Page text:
By Jordan Buie
A Minnesota woman named Jammie Thomas-Rasset, 33, recently learned once again that big record companies mean business when they say not to steal or reproduce their content.
Thomas-Rasset was recently ordered by the courts to pay $1.5 million, $62,500 per song, when she was found guilty of downloading and sharing 24 songs on the file-sharing network Kazaa.
This case is the third round in a series of trials Thomas-Rasset has fought with the Recording Industry Association of America. She was ordered to pay nearly $2 million earlier this year, but Chief U.S. District Judge Michael Davis ordered a new trial, saying he erred in his instructions to the jury and the amount was “monstrous and shocking.” He reduced the fee to $54,000, but Thomas-Rasset appealed the verdict.
The lawsuit went to trial in 2007, when jurors decided she willfully violated the copyrights on all songs, and was ordered to pay $9,250 per song or a total of $222,000. The RIAA has said it found Thomas-Rasset shared more than 1,700 songs on the Kazaa file-sharing site, but it sued for 24 of them.
The suit against Thomas-Rasset is one of many the RIAA has filed in the last decade, many of which have been settled outside of court for under $4,000. Before Thomas-Rasset’s case, most of the lawsuits were against major offenders, who shared thousands of songs and cost the organization significant amounts of money. This single mother of four children only downloaded 24 songs, but she made them available to other users whose downloads added up to 1,700.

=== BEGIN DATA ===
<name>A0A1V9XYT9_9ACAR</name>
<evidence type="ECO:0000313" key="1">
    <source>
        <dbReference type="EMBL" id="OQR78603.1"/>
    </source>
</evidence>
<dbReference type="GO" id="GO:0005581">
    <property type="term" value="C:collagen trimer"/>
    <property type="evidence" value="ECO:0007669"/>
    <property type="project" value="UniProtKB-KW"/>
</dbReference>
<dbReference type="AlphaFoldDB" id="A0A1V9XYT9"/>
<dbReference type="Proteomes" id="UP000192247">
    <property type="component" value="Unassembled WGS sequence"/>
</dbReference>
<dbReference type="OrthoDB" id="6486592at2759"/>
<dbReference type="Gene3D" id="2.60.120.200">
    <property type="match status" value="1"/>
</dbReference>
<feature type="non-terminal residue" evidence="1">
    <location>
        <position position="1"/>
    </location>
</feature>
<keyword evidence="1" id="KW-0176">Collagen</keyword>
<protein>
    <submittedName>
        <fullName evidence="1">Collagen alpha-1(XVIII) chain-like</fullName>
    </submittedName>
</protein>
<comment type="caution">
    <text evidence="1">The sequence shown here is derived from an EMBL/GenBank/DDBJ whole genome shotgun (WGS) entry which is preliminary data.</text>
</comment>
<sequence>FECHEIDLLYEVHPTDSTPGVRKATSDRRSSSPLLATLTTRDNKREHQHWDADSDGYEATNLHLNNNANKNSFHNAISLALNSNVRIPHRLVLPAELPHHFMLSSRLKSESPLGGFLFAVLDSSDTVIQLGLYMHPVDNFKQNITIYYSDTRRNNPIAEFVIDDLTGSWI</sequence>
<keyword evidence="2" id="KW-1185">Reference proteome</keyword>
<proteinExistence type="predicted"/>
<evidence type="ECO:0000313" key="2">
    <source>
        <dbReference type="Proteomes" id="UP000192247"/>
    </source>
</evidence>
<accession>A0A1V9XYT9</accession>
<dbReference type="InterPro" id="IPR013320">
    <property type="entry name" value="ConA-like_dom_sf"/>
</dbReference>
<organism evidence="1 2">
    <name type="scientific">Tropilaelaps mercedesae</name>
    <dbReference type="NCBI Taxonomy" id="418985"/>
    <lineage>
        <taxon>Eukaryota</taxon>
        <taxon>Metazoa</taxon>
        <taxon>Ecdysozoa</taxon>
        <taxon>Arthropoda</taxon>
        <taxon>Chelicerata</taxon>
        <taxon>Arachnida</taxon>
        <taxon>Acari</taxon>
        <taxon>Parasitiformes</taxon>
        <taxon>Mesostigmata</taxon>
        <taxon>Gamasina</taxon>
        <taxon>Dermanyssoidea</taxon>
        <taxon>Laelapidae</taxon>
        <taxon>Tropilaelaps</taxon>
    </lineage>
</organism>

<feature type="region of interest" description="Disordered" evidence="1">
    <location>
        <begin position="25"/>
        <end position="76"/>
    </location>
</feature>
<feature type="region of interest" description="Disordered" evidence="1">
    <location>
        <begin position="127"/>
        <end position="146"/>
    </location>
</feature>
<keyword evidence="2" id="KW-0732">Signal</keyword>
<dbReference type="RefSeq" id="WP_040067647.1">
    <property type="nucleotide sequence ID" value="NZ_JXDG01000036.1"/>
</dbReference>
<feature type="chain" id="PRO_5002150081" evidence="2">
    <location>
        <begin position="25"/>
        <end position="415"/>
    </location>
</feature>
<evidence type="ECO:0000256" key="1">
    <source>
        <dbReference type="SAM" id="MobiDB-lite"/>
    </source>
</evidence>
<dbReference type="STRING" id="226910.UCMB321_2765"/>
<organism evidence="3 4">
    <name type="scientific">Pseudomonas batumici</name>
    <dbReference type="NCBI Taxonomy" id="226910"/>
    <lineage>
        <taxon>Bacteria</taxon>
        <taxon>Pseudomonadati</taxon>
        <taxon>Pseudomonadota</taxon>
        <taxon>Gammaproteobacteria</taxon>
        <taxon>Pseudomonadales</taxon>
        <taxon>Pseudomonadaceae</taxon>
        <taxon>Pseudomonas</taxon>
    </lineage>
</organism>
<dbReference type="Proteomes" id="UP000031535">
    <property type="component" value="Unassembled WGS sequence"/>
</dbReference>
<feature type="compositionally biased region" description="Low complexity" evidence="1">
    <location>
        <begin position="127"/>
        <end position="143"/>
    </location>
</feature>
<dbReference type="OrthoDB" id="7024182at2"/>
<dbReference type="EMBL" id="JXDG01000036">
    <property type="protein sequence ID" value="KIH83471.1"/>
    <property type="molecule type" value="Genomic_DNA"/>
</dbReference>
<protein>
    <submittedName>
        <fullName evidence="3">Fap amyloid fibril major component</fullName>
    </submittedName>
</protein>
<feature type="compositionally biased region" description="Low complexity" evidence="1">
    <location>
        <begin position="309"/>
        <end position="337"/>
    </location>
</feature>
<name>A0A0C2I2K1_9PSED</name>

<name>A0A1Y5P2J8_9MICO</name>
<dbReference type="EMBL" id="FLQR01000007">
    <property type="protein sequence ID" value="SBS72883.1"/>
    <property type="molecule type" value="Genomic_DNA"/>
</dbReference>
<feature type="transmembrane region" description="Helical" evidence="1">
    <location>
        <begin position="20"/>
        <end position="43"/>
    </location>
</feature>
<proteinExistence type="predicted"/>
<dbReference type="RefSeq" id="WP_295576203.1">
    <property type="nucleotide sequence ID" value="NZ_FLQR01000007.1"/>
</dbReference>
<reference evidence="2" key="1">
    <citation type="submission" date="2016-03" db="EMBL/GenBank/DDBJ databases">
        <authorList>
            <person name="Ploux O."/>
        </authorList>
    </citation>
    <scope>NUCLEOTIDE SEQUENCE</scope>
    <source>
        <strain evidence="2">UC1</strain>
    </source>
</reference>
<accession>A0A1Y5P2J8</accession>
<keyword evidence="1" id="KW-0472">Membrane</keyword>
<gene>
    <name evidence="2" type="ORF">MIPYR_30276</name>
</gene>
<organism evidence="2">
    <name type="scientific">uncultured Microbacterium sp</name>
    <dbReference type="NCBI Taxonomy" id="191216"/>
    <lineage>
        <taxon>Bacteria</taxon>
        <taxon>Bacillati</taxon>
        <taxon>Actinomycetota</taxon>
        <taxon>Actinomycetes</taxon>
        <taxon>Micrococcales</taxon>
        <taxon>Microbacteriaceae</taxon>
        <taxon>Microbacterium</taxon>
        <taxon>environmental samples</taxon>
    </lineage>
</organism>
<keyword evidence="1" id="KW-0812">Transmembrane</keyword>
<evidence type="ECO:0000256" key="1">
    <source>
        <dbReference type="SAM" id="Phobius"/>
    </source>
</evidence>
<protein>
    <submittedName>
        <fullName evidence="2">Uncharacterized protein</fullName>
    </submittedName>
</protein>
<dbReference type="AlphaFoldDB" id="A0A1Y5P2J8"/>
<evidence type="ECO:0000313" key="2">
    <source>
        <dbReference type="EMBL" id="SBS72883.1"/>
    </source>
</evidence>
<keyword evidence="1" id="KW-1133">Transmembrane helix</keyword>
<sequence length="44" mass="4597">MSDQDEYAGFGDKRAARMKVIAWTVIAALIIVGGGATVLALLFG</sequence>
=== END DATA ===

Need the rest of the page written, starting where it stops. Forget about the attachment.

Dr. Chris Blair, associate professor of communication arts and coordinator of digital media studies, said it is obvious the RIAA is trying to single out Thomas-Rasset for her actions, but he does not think they have gone about it the right way.
“I don’t think people believe the warnings these record companies are putting on their CDs, and they are making an example out of Thomas-Rasset,” Blair said. “I mean, does anybody believe that if they buy a DVD, make a copy of it and give it to a friend, the FBI is going to come through their door? Of course not. The RIAA and the Motion Picture Association of America are becoming victims of their own hyperbole.”
Blair said he does not think these companies have acted wisely in their decisions to choose a single mother with four children as their example. He said iTunes, with songs usually priced at around 99 cents each, has done more to stop the illegal pirating of content than any of these lawsuits.
Dr. Dan Slater, assistant professor of business administration, who also teaches a master of business administration class on social responsibility, said he does not see the problem with these companies’ lawsuits because their content is being stolen.
Slater said the record companies are within their legal rights, and to view Thomas-Rasset as the victim stems from a larger problem in society.
“This is a case of analyzing the law in relation to social beliefs and ethics,” Slater said. “People are saying that because it was only a few bucks and because everyone is doing it this woman should be let off the hook, but in the end she still broke the law.”
Slater analyzed Thomas-Rasset’s situation from the biblical perspective of Mark 12:17, when Christ said, “Give to Caesar what is Caesar’s and to God what is God’s.”
“The Bible doesn’t say render unto Caesar what is Caesar’s unless it is a small amount,” Slater said. “There are no qualifications given, just the straight answer.”
The RIAA approached Thomas-Rasset earlier than this latest court case about settling out-of-court for $25,000 and an admission of her guilt, but she refused, saying she never shared the songs and the RIAA is trying to get money from her she needs to support her children. She said she will file bankruptcy if the RIAA wins the suit.
According to federal law, the RIAA is warranted $750-$30,000 for each song downloaded illegally, and if the courts deem it reasonable, charges can even add up to $150,000 per song.